HONG Kong went through its hottest Lunar New Year, with the second and third day of the Year of the Pig breaking records as a United Nations (聯合國) report noted rising global temperatures.
The local temperature of 25.8 degrees Celsius on 7 February – the third day of the Lunar New Year – broke the record of 25.6 degrees in 1970 – making it the warmest third day of the Lunar New Year since 1884.
Sandy Song Man-kuen (宋文娟) , senior scientific officer of the Hong Kong Observatory, said the heat was the result of mild winds, strong sunshine and a warm and humid maritime airstream affecting the coast of Guangdong (廣東).
The weather is apparently getting warmer not only during the Lunar New Year period but throughout the year too. Affected by global warming, the annual mean temperature in Hong Kong rose 0.13 degrees per decade from 1885 to last year.
According to a United Nations report, 2018 was the fourth warmest on record, and the outlook is for more heat approaching levels that most governments view as dangerous for the Earth.
Extremes in weather in 2018 included wildfires in California (加州) and Greece (希臘), a drought in South Africa (南非) and floods in Kerala, India (印度). Record levels of man-made greenhouse gas emissions, mainly from burning fossil fuels, trap ever more heat.
Average global surface temperatures were one degree above pre-industrial times in 2018, the UN’s World Meteorological Organisation said.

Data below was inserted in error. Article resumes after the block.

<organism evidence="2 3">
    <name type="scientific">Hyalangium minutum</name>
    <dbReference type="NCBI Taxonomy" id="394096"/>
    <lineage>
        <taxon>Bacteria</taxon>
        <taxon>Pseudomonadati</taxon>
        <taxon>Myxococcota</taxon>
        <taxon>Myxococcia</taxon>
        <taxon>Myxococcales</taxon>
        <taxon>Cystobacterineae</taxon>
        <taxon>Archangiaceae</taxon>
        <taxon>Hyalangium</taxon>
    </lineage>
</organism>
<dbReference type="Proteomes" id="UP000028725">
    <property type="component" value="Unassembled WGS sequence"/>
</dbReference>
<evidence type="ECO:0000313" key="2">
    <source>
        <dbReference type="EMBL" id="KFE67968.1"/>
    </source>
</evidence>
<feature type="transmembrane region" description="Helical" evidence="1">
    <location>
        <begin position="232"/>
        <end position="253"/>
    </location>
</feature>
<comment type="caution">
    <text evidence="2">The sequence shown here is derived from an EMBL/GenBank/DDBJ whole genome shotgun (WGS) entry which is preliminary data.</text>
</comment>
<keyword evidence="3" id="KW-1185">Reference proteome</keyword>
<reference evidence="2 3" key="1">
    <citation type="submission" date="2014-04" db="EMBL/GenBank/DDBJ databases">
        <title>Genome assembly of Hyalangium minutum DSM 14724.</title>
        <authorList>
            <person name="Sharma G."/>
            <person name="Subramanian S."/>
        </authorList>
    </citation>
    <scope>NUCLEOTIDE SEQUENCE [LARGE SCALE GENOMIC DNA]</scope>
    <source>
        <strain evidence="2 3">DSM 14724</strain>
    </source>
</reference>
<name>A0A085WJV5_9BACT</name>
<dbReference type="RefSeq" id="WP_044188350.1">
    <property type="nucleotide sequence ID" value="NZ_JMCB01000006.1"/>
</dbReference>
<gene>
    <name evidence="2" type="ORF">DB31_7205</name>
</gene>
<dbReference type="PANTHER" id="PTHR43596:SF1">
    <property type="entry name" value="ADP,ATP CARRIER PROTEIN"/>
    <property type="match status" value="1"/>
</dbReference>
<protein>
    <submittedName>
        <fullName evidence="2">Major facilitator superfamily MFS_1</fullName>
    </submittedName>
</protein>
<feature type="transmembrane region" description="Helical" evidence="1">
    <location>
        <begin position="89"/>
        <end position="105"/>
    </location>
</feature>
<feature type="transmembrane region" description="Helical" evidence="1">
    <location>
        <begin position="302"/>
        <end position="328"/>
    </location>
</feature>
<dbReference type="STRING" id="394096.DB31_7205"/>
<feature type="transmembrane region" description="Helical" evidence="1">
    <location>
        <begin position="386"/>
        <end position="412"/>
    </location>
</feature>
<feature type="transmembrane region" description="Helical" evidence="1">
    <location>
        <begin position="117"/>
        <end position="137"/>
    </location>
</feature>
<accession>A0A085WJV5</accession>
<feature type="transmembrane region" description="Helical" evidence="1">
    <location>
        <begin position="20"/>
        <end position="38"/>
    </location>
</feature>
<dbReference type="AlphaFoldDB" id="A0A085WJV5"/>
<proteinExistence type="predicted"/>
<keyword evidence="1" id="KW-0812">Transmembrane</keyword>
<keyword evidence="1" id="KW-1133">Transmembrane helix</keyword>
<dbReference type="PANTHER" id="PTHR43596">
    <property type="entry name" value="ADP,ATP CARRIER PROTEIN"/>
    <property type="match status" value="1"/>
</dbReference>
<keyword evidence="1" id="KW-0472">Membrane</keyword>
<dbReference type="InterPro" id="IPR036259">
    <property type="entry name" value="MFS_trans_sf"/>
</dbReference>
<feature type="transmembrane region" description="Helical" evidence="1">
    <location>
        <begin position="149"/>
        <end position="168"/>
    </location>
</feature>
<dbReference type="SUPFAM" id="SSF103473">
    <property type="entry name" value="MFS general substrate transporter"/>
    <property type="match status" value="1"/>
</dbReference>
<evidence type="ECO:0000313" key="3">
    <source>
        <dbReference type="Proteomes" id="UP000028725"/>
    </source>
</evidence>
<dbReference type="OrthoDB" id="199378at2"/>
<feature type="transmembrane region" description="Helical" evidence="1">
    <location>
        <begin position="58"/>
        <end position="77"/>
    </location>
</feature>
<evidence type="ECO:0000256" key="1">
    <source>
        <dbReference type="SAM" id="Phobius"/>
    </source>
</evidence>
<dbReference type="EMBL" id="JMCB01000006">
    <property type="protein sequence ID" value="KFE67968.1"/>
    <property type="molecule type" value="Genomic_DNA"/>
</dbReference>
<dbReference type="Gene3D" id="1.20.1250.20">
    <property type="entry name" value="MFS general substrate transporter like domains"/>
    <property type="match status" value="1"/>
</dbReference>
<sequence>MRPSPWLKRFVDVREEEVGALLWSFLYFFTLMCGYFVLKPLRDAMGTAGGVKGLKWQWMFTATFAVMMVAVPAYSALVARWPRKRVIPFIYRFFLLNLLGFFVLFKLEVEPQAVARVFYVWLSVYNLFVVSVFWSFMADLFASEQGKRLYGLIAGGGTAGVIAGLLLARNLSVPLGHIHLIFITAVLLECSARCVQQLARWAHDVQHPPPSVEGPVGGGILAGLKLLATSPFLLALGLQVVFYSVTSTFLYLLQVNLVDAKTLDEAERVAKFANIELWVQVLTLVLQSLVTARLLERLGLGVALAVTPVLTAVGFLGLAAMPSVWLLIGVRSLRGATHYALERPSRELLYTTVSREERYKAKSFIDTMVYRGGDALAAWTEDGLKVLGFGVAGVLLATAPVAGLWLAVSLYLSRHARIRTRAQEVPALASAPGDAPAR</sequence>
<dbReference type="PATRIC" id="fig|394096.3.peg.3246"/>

Last year, the United States (美國) alone suffered 14 weather and climate disasters with losses exceeding US$1 billion (HK$7.8 billion) each, led by hurricanes and wildfires.
This year has also started with scorching temperatures, including Australia’s warmest January on record.
And as for Hong Kong, typhoons are likely to become stronger due to the rise in temperature of sea water and a greater capacity of the atmosphere to carry water,
Song said. The annual mean temperature has been rising from 21.5 degrees in 1885 to almost 24 degrees last year. The rate of increase in average temperature became faster in the latter half of the 20th century, reaching 0.17 degrees per decade during 1989-2018. Song said Hong Kong is being affected by global warming and urbanisation.
Scientists also warned that meltwater from the Greenland (格陵蘭) and Antarctic ice sheets could boost extreme weather and destabilise the regional climate within a matter of decades.
These melting giants will to further weaken the ocean currents that move cold water south along the Atlantic Ocean floor while pushing tropical waters northward closer to the surface, according to researchers at New Zealand’s (紐西蘭) Victoria University of Wellington.
(This article is published on the Student Standard on 25 February 2019)